The US President has also decided to do his bit to criticize Russia. On the eve of Victory Day George Bush gave an interview with the German publication Bild, in which he effectively repeated the comments made by Vice-President Dick Cheney. Although not in such a scathing way.
“Russia is a changing country. When my father used to talk about it, he would talk about it as an enemy. Today’s Russia is not our adversary, changes are taking place there. However signals are emanating from there which make us seriously question whether Russia will continue to build democracy or not,” said Bush.
According to the American president, he has friendly relations with Vladimir Putin, however “economic nationalism” is arousing concern in the USA. “We are becoming concerned with the ‘economic nationalism’ when oil and gas companies are used to achieve political goals,” said the White House chief.
At the same time Bush declared the need to continue working alongside Russia and remarked that both countries are fighting terrorism together.
In the opinion of many observers, the last week has been significant for Russian-American relations. On the one hand the US Vice-President and Secretary of State spoke out quite scathingly against Russia. In reply Russian Foreign Minister Sergey Lavrov speculated that Dick Cheney had been misinformed by his advisers. Otherwise the vice-president would not have referred to Russian energy policy regarding its closest neighbours as “pressure”.
There can be no doubt that declarations made by Tbilisi and Kyiv about a possible withdrawal from the CIS were agreed upon with Washington. As a kind of painfully significant coincidence, Condoleezza Rice called for Russia to accept American interests in the post-Soviet sphere and Georgian leader Mikhail Saakashvili undertook yet another escapade, ordering his government to look into the question of withdrawing from the Commonwealth… And then in the Ukrainian capital they recalled their intention to go down the same path.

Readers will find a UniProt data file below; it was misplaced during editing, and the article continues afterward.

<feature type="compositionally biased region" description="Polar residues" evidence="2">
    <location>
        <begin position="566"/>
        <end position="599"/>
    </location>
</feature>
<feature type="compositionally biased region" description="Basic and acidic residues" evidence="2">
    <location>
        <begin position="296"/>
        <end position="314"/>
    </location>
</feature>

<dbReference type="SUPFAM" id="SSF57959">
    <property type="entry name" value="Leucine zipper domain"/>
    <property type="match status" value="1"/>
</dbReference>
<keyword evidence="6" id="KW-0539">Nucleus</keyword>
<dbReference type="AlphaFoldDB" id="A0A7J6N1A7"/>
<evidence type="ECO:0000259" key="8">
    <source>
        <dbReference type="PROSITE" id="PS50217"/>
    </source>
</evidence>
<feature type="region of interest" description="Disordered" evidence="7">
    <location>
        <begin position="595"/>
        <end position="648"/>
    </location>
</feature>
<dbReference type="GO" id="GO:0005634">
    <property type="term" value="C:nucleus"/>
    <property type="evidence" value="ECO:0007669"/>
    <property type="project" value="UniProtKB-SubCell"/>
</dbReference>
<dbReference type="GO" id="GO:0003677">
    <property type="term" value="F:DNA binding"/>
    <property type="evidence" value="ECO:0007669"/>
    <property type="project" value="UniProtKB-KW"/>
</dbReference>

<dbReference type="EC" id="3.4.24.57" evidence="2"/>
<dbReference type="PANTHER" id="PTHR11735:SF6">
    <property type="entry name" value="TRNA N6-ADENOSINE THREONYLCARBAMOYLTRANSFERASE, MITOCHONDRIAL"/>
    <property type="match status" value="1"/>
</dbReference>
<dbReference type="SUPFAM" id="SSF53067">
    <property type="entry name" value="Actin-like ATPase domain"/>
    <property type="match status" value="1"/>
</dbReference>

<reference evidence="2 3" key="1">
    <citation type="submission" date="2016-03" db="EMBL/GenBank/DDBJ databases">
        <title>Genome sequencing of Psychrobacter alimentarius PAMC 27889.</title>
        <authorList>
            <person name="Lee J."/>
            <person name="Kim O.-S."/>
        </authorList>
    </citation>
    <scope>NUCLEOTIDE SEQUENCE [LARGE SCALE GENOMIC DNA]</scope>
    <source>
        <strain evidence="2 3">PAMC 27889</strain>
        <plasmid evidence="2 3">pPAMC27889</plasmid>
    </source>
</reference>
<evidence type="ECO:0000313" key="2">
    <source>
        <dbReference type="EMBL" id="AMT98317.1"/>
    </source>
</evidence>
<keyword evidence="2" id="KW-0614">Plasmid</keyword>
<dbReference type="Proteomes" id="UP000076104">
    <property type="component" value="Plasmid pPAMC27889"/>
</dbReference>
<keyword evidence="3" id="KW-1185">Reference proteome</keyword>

However, the “cold shower” which Washington officials inflicted on Moscow was customarily accompanied by assurances that, just as before, the USA regards Russia as an important partner and ally in the fight against terrorism.
Assurances are assurances, but there is no reason to believe that, before the “Big Eight” summit in St. Petersburg, the torrent of scathing announcements by officials and the press directed at Russia will abate. And this has fundamentally nothing to do with Russia. The problem lies in the policies of the American administration which for the last few years has not been able to boast about any significant successes. Iraq, Iran, Palestine, North Korea, barely healed relations with some European countries (but this is not the case for France). And then we have Russia with its “economic nationalism” and “deviation from democracy”… Admittedly, the more Washington expresses its “concern”, the higher the probability that Russia will stop paying any attention to them. Generally, that is how things normally pan out…
Oleg Artyukov for Pravda.Ru
Translated by James Platt